Helicopter Track and Balance Theory
've heard it said on many occasions that a helicopter is several thousand rotating components trying desperately to shake themselves free of one another. In my experience, this is often a true statement, but a correctable one. A helicopter is a complex collection of rotating assemblies that allow flight characteristics unavailable to fixed wing aircraft.
Premature wear and failures in rotating helicopter components can be attributed to excess vibration levels. Reducing these vibration levels in the airframe to a minimum is absolutely essential in order to ensure the safety and longevity of the helicopter.
Rotor track and balance is the process of smoothing vibrations in the airframe, which are caused by the main rotor. The main rotor is not the only rotating assembly of concern in a helicopter; there are others such as the tail rotor assembly, drive shaft assemblies, and oil cooler fans. However, this article will address only the main rotor.
First, it is important to realize exactly what type of vibrations you are trying to reduce or eliminate. A helicopter main rotor is capable of producing vibrations in both the vertical and lateral planes.
A vertical vibration is a result of unequal lift produced by the main rotor blades. This unequal lift can be a result of blade chord profile variances from one blade to the next or improper adjustment of pitch change links and trim tabs. These constitute the most common causes of vertical vibration.
A lateral vibration is the result of an unequal distribution of mass in the main rotor "disk." This unequal distribution can be a result of the manufacturing process, which allows blade or component weight differences. Poor assembly techniques, improper alignment of a main rotor trunion, erosion, and a host of other possibilities also contribute to the situation. A lateral vibration may also be felt as a result of an aircraft that is out of "track," or vertical balance. This vibration is a result of the airframe rolling with the mass effect caused by the unequal vertical lift component.
The term "rotor track and balance" is somewhat misleading, in that "track" or "tracking" refers to adjusting the blade tip paths to make them fly in the same rotational plane. This does not always result in the smoothest ride. Some airframe and blade combinations will ride smoother with a "track split." The desired end result of the track and balance job should be the smoothest possible ride.
It is important to note that balancing is performed in the primary rotational frequency of the main rotor. There are other main rotor vibrations present, such as the blade pass frequency of the main rotor. This is referred to as the n-per-rev (n = number of blades) frequency of the main rotor. If the mechanical condition of the helicopter is suspect, these vibrations can be quite noticeable once the main rotor 1-per-rev vibrations are reduced.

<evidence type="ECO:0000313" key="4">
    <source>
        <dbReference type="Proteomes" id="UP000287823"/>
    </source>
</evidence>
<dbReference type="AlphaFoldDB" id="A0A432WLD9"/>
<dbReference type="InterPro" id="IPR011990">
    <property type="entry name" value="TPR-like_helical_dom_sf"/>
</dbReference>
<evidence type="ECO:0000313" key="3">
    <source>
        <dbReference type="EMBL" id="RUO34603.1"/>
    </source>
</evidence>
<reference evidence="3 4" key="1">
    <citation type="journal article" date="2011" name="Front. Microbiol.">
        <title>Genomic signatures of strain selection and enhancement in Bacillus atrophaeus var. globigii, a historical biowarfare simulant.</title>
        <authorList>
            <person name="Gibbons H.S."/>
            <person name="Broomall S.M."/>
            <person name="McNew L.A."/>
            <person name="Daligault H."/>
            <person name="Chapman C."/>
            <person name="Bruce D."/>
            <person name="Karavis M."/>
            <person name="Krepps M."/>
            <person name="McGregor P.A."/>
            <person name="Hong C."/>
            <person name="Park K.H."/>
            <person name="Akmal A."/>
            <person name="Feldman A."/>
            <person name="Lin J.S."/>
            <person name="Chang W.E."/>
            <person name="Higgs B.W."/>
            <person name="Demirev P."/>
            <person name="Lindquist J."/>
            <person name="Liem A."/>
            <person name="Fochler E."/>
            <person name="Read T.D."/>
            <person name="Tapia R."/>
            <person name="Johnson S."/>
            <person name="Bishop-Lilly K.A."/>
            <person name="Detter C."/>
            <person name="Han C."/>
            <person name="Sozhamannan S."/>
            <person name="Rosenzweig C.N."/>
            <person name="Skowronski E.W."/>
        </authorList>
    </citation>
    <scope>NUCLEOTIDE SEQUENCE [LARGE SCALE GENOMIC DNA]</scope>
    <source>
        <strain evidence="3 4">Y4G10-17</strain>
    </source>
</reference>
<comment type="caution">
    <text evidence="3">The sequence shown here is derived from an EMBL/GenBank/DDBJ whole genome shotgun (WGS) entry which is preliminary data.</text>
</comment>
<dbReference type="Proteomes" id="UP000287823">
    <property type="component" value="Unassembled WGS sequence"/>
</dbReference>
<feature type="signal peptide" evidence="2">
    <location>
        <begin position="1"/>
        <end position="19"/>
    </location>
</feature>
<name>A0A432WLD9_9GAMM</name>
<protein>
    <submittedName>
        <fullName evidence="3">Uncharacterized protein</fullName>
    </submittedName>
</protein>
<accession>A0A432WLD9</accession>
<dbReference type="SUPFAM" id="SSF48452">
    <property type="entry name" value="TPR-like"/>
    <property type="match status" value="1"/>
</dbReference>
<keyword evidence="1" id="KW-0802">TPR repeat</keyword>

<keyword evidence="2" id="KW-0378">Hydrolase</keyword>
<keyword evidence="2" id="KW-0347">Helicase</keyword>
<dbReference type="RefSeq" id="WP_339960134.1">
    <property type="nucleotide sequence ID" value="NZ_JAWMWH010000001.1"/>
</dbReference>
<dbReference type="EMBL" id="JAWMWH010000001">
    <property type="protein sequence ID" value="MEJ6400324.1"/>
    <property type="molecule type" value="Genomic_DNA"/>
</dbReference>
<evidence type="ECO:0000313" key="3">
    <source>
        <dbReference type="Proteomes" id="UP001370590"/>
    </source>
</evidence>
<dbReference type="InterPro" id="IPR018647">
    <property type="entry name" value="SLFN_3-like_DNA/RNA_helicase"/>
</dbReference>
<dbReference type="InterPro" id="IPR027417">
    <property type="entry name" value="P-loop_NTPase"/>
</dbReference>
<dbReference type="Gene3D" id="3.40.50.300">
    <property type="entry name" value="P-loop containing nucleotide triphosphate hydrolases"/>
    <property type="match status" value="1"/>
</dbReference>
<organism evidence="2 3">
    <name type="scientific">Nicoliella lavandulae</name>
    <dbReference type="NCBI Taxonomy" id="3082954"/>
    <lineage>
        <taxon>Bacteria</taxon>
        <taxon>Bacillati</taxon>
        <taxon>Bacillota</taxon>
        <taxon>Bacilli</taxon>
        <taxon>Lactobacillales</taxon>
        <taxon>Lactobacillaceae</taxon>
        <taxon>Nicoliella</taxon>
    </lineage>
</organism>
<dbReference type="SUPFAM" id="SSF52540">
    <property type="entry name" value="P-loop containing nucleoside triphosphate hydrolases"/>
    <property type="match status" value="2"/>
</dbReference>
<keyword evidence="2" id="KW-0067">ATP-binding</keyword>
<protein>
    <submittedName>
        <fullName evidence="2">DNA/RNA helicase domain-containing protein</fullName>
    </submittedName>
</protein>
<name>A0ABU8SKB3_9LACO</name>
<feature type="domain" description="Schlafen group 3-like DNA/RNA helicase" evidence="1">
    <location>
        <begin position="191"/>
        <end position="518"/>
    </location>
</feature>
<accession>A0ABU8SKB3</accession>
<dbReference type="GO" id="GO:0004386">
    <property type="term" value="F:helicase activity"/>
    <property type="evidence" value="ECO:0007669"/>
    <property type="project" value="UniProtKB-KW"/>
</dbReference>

As I will note throughout this article, all airframe types are not the same, and this discussion is not intended to educate the reader on the intricacies of a specific airframe. The applications discussed will be general in scope and will focus more on the general principles of helicopter rotor balancing.
A Little History
The first method employed by helicopter manufacturers and maintenance personnel to accomplish a rotor track and balance was limited to the use of static balance equipment and tracking flags. A static balance device utilizes a "bubble" type level and balance arbor assembly suspended from a fixture to adjust the main rotor span- and chord-wise mass distribution. A tracking flag is a long lightweight pole held vertically, with two horizontal arms extending from it. Multiple strands of tape were attached between the horizontal arms, making a ribbon-like connection from one to the other. The individual main rotor blade tips were coated with different colored grease pencil or chalk. With the helicopter running on the ground, the flag was moved in toward the rotor disk. As the individually colored blade tips made contact with the tape, each left a mark corresponding to its assigned color. If the marks were vertically separated, a pitch change adjustment was needed to move the blades tips closer together. If the marks overlapped one another, no adjustment was needed. The drawbacks to this method are obvious. It was dangerous, restricted to ground only, and did not allow for track measurements in flight. The use of static rotor balancing devices is not applicable to some aircraft.
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